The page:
10 Commercial Directors Making Today’s Coolest, Strangest and Loveliest Ads

You have the idea. Now, you need to execute it. As part of Adweek's Creative 100, we've picked 10 commercial directors who are at their top of game in the skillful crafting of spots—everything from comedies to dramas to documentaries. All the directors below bring their own singular creative vision to projects, often elevating them to new heights. And all were indispensible partners in some great ads from the past few years.


Lauren Greenfield, Chelsea Pictures

Lauren Greenfield wasn't expecting her 2014 empowerment film "Like A Girl," created with Leo Burnett for Procter & Gamble's Always, to be quite as big as it was. "I could not have dreamed we would reach this kind of audience," she says. With some 90 million online views worldwide, plus a Super Bowl airing, that's not hard to believe. But for Greenfield, the reach of the film wasn't even the best part. "The fact that people responded not just by watching, but by literally changing the meaning of those words in our culture, made the directing of 'Like a Girl' a peak personal and creative experience," she says.

Those are significant words—Greenfield is the documentarian responsible for films such as 2012's Sundance winner The Queen of Versailles, and the photographer behind books including 2002's Girl Culture, a gritty, critically acclaimed close look at femininity in contemporary America.

"Instead of 'casting,' I designed a survey in which we videotaped hundreds of girls and boys, men and women," she says of the "Like a Girl" process. "We didn't tell the subjects what the survey was for, or that we were making a branded content video, so it could be a truly blind experiment with valid results. When we brought our subjects in for the shoot day, which they thought was for market research, I was able to delve deeply in my first face-to-face meeting with them, and their reactions moved us all to tears. The part I love most in the documentary process is capturing the unexpected. There isn't always an appetite for that in the commercial production process, but when it happens, it can be magical."

With her Always sequel "Unstoppable" (wherein girls put a beat-down on cardboard boxes that symbolize stifling gender stereotypes) as well as new spots for Toyota and Hallmark packing a reel that also includes work for Chevrolet, Delta, Gatorade and Liberty Mutual, it's clear Greenfield is a mighty creative force.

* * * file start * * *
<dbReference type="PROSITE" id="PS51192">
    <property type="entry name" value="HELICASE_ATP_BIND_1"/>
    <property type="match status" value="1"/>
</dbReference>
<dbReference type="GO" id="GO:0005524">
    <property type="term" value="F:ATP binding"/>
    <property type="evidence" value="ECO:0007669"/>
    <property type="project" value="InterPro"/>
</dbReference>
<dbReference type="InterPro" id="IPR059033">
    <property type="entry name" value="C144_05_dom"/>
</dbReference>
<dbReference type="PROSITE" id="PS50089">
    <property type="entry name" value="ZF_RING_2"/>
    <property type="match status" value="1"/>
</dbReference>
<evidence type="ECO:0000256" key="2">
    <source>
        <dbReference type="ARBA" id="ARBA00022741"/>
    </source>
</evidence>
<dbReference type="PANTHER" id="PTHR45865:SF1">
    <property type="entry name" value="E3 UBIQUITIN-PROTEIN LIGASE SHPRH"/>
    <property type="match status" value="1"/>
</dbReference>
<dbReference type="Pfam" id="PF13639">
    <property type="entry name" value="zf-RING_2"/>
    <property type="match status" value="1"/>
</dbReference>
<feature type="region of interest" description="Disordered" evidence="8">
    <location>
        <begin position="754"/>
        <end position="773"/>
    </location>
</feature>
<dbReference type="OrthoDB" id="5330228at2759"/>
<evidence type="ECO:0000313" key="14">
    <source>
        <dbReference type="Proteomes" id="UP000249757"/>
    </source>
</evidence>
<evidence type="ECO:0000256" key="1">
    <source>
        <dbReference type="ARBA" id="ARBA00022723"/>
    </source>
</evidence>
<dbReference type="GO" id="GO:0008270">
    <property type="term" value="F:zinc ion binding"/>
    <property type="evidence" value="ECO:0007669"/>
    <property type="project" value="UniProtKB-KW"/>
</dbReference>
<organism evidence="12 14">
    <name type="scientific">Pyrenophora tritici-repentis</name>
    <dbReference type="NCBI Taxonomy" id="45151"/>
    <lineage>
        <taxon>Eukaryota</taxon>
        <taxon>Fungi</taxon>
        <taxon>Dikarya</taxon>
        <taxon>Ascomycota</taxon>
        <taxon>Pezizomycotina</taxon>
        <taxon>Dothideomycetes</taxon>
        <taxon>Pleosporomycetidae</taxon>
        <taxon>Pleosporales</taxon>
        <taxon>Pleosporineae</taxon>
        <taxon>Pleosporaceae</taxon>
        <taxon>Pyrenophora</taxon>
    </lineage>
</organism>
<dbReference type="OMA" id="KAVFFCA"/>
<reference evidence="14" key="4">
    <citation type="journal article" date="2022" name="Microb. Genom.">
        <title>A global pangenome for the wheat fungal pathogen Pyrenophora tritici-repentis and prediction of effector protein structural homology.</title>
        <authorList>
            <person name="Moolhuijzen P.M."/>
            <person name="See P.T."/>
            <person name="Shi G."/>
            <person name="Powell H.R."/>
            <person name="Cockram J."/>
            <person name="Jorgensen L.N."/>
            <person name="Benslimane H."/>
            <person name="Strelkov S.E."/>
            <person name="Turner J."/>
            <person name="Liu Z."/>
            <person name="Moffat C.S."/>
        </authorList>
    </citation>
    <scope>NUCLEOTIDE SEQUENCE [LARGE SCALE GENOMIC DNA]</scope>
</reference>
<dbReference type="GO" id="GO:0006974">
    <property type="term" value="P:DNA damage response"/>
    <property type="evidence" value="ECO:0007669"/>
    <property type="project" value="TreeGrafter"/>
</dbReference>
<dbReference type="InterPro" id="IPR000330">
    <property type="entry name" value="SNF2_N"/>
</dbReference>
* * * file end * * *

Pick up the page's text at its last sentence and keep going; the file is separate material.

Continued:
Andreas Nilsson, Biscuit Filmworks

Nilsson captured Jean-Claude Van Damme's impossibly serene 2013 split between two moving Volvo trucks, via Forsman & Bodenfors, which is probably one of the most hypnotizing moments in the history of advertising. Since then, he's crafted a stunning alternate vision of The Wizard of Oz, as imagined by a blind 7-year-old, for Comcast via Goodby, Silverstein & Partners, inverted GE's world for BBDO, and made a bunch of dudes shimmer in gold for Southern Comfort and Wieden + Kennedy.

Yet this master of the surreal draws his inspiration from the very real world. "Reality beats fiction all the time," he says. "Like my friend, a retired factory worker who has created a Barbie landscape out of his villa in suburban Sweden. Or my grandad, whose testicle got stuck in the sauna. Or my uncle, the weed dealer who came back from a year in India and refused to wear shoes for five winters straight. Or my brother, who got his foot stuck in a public toilet and the fire brigade had to rescue him. All these stories from life are very valuable to me and they define the tone and shape of my work."


David Shane, O Positive

HBO Go's comically frank "Awkward Family Viewing" ads from SS+K are brilliant enough in their own right to earn Shane a place on any list of notable directors. And indeed, he says it was a joy to work on.

"It always starts with the scripts, and these were so well written," says the onetime New York copywriter and South Park alum. "There was such a clear built-in comedic friction animating these scenes that nothing we tried seemed gratuitous or random. And they didn't have to be true :30s or :60s, which meant each moment and each scene could live out its natural life instead of us trying to compress them artificially. It was really like making little films with a bunch of crazy, smart, talented people. The cast was amazing. We were having so much fun, it didn't seem like working."

Shane's reel also features the shamelessly crass, Emmy-winning "Swear Jar" ad for Bud Light and DDB Chicago in 2008; a body of work for ESPN and Wieden + Kennedy New York's "This is SportsCenter" campaign; and in May, some solid dark medical humor for ZocDoc and Goodby, Silverstein & Partners New York. His short films are equally lauded, and he's now getting set to direct his first feature, SixtyNine, which he also wrote.


Tim & Eric, Prettybird